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The Arab Spring Revolutions and its Lessons for American Youth

Updated on May 7, 2015
Young Egyptians exercising the power of assembly. Sound familiar?
Young Egyptians exercising the power of assembly. Sound familiar? | Source

The spontaneous wave of politically driven youth toppled regimes across the Middle East in 2011. In extreme contrast, America's teens lack the conviction for lasting change.

From Lost to Found, and with a Vengeance

The generation once dubbed "the lost generation" of the Middle East, who scholars predicted couldn't change the cycle of authoritarianism, has created a spark of democracy in the bleakest of circumstances. With the help of Facebook and other social platforms, the Arab world was ablaze in a fervor of democratic unity.

The number one concern of Middle Eastern youth, according to Zakaria in TIME magazine, was to live in a free society that provided them the opportunity for stable work. With around sixty percent of the North Africa and Middle Eastern regions under the age of thirty, the youth have incredible political leverage. And they exercised it in 2011, working together to tear down corruption wherever it hid.

The symbol of the 2011 Occupy Wall Street nonviolent protests.
The symbol of the 2011 Occupy Wall Street nonviolent protests. | Source

From Found to Flop: America's Story

Let's face it, many in my generation (18-30) idolize the sixties and seventies. The overall appeal of these years is the excitement at the prospect of social change. Years of political dissent against the Vietnam War, public demonstrations for equal rights, experimentation with mind altering substances,etc pushed the envelope. Rebellion is fashionable.

That's the problem. Time and time again I hear people my age complaining about healthcare, college tuition and its twisted sister, bank loans, and everything else under the sun. It ends there. The steaming frustration of dealing with such illogical nuisances cools into ambivalent compliance.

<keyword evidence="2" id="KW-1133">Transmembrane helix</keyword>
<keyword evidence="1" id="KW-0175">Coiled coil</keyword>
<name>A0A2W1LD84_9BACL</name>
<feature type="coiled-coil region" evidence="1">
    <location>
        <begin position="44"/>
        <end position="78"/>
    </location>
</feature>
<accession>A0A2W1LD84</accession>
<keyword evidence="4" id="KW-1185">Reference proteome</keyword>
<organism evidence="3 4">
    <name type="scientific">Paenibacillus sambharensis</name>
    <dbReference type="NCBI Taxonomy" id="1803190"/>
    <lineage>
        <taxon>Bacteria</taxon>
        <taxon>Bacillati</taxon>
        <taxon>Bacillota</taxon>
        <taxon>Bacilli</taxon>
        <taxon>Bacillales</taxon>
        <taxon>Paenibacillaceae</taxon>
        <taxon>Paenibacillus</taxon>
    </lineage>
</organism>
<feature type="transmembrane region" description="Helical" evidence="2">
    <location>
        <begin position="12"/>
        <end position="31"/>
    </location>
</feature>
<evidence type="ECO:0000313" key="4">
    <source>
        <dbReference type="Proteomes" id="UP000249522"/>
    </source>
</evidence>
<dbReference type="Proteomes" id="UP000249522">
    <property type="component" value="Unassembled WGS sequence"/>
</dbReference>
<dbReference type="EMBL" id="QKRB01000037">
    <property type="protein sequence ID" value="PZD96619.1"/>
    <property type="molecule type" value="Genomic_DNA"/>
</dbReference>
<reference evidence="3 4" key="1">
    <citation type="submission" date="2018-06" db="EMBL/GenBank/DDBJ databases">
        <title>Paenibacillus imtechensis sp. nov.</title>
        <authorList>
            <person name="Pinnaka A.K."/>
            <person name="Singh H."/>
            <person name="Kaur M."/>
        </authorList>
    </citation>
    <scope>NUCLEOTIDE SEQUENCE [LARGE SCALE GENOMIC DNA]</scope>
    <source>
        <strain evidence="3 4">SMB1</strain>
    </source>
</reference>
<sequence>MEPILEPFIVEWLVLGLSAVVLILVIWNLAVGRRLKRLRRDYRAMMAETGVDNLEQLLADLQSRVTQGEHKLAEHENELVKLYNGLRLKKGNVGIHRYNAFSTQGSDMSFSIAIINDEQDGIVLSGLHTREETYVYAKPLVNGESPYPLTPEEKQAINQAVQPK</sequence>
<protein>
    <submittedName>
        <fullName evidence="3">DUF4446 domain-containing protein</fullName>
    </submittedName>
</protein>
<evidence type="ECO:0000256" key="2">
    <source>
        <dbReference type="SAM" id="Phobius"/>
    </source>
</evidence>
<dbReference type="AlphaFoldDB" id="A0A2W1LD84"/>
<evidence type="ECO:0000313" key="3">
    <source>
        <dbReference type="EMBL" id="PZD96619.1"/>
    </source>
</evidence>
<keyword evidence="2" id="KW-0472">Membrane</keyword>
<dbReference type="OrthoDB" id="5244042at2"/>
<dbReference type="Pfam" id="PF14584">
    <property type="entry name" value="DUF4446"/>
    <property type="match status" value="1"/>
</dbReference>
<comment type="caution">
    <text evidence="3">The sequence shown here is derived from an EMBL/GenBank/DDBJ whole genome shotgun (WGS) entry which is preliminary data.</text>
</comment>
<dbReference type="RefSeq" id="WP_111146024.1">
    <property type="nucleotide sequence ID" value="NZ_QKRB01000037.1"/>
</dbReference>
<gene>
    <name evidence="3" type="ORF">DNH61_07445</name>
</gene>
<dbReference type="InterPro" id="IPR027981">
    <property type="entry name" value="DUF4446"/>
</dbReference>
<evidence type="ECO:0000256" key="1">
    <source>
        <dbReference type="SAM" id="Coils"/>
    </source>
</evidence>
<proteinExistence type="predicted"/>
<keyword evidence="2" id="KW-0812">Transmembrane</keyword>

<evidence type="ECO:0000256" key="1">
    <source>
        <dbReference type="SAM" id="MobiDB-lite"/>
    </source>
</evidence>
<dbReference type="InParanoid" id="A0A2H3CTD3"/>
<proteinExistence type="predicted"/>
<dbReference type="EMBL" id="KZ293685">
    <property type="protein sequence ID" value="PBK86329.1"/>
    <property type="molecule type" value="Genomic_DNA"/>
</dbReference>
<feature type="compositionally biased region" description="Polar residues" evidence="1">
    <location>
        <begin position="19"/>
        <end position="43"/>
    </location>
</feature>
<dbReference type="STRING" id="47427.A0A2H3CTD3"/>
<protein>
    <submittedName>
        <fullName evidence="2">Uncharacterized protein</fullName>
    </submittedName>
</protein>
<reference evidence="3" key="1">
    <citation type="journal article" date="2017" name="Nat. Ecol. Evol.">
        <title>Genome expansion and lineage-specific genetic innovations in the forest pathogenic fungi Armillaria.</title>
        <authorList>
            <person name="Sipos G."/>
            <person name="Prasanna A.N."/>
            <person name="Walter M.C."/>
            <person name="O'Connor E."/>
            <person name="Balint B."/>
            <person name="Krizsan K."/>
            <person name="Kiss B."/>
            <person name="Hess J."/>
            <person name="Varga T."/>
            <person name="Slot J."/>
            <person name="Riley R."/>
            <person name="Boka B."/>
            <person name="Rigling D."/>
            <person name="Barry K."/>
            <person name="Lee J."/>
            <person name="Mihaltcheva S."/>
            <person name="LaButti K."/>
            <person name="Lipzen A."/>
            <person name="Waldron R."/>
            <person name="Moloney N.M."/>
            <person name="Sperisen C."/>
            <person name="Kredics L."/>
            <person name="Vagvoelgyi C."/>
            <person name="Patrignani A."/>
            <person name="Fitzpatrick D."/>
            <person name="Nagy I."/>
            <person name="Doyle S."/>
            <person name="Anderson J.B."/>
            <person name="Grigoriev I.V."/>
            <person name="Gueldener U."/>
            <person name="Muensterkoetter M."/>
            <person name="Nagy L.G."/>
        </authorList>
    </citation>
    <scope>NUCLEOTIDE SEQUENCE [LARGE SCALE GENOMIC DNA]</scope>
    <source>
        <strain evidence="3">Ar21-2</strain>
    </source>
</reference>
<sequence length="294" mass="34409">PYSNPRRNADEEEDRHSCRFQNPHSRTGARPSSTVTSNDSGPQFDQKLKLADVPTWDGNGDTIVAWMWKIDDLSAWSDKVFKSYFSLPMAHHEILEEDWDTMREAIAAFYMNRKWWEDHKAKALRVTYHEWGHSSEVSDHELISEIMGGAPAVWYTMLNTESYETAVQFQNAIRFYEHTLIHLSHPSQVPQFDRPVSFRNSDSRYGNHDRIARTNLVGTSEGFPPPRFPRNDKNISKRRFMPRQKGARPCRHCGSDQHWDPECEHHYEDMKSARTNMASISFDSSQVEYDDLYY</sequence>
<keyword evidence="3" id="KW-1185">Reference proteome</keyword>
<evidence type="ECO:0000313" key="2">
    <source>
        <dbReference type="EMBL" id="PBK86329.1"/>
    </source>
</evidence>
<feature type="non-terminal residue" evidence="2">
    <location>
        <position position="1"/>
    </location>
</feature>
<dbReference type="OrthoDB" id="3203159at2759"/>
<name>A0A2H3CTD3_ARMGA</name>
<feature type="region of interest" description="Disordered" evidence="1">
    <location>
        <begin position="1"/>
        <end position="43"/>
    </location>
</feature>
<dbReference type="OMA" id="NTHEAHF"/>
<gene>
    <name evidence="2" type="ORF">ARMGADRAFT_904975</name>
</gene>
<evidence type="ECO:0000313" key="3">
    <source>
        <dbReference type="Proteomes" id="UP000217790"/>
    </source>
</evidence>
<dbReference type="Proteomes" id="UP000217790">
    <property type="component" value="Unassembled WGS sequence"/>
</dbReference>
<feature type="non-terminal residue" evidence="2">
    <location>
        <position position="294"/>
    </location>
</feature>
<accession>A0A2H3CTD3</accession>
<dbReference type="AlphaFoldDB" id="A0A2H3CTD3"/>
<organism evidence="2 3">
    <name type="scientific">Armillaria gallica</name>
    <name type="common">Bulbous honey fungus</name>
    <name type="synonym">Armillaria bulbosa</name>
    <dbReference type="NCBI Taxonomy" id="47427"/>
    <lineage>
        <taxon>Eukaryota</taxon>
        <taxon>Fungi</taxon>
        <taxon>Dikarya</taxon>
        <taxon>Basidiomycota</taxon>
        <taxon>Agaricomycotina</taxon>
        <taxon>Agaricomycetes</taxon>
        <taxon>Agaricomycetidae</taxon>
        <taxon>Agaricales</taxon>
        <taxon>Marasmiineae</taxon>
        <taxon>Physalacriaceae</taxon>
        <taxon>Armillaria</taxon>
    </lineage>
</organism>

Why?

Maybe its because the failed Occupy movement did not produce change, as did its foil, the Jasmine Revolution in Tunisia. Occupy pioneers admitted that they were inspired by their ideological brothers and sisters across the world.

However, solidarity isn't enough.

I argue that the difference in effectiveness between the protests by Arab youth and the Occupy movement lies in three factors: media coverage, political circumstances, and the collective tenacity of the group.


Absurdity in passion's place...

Crowd gathering to watch spontaneous, and completely pointless, episodes of semi-naked dancing during an Occupy protest.
Crowd gathering to watch spontaneous, and completely pointless, episodes of semi-naked dancing during an Occupy protest. | Source

This article isn't meant to be an in-depth analysis. There are just some similarities and differences that should be recognized. First, the media that covered the Mid East revolutions hailed Arab youth as inspiring and awesome. It was persistent, unified calls to regime changes across two continents. Even in the face of police brutality, the people continued to sing the song of the Jasmine Revolution and stood by one another.

Occupy, while it lasted, was inspiring as well. I am truly impressed with the turn out. Friends of mine were caught in the energy; the potential of the movement. The climax, however, was disappointing. The American media bashed our generations' claim that Wall Street is part of the problem. It was a blow Occupy could not overcome.

Politics played a role. Although neither Occupy nor "Jasmine" had structured demands from the government, I believe that the Mid. Eastern youth simply presented an ultimatum; step down, or continue to hide in your palaces.Occupy was merely a culmination of fed up students in the river without a paddle.

We have dreams of starting our lives, debt-free and ready for opportunities. Since 2008, those aspirations were made more difficult. And we all notice.

Lastly, I think the difference in outcomes between both movements speaks volumes to the tenacity of the people involved. Arab youth wanted it more, and that's how age-old monarchs fell in the wave of democracy that gripped the world.

Source
Random man, important message. (2010 Vans Warped Tour, NY)
Random man, important message. (2010 Vans Warped Tour, NY) | Source

Transcending Spirit Connects Youth

" '[...] I appeal to the Muslim youth of Egypt to walk to the beat of their own drum but also learn from the youthful American revolutionaries of two centuries ago- for they wrote the most successful composition in modern history' ", head of Ahmadiyya Youth Group, Rizwan Alladin, wrote to TIME magazine in response to articles published on the Arab Spring.

It is now our youth who must now learn from them. This rejuvenation of truly democratic values stirring abroad for the last few years needs to inspire domestic change. Although our circumstances are not as dire as that of our counterparts in the Middle East, it is their spirit that captivates me. And its this unrelenting, determined spirit that fuels change.

We can start by more being informed about the issues plaguing us as a whole, and being unafraid to demand that our government base its laws on our needs. Not the other way around.

But, that's the status quo.

Because we allow it.


Did the Occupy movement inspire a collective youth consensus on politics?

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